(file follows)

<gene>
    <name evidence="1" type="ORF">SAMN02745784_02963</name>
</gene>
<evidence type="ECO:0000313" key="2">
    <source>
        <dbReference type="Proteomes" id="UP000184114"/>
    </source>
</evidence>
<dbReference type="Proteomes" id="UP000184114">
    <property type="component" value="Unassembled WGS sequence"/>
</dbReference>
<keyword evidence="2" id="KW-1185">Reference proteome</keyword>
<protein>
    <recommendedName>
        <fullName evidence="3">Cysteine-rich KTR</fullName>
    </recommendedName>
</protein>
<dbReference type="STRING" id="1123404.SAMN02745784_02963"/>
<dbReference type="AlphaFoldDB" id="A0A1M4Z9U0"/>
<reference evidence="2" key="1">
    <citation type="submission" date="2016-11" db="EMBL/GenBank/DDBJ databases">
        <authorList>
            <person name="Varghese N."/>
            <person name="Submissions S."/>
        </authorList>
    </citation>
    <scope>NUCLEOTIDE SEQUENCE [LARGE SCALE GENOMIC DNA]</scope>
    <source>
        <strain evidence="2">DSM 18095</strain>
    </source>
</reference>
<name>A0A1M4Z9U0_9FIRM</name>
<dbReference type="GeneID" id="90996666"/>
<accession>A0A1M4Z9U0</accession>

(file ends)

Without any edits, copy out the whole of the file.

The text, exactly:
<gene>
    <name evidence="1" type="ORF">SAMN02745784_02963</name>
</gene>
<evidence type="ECO:0000313" key="2">
    <source>
        <dbReference type="Proteomes" id="UP000184114"/>
    </source>
</evidence>
<dbReference type="Proteomes" id="UP000184114">
    <property type="component" value="Unassembled WGS sequence"/>
</dbReference>
<keyword evidence="2" id="KW-1185">Reference proteome</keyword>
<protein>
    <recommendedName>
        <fullName evidence="3">Cysteine-rich KTR</fullName>
    </recommendedName>
</protein>
<dbReference type="STRING" id="1123404.SAMN02745784_02963"/>
<dbReference type="AlphaFoldDB" id="A0A1M4Z9U0"/>
<reference evidence="2" key="1">
    <citation type="submission" date="2016-11" db="EMBL/GenBank/DDBJ databases">
        <authorList>
            <person name="Varghese N."/>
            <person name="Submissions S."/>
        </authorList>
    </citation>
    <scope>NUCLEOTIDE SEQUENCE [LARGE SCALE GENOMIC DNA]</scope>
    <source>
        <strain evidence="2">DSM 18095</strain>
    </source>
</reference>
<name>A0A1M4Z9U0_9FIRM</name>
<dbReference type="GeneID" id="90996666"/>
<accession>A0A1M4Z9U0</accession>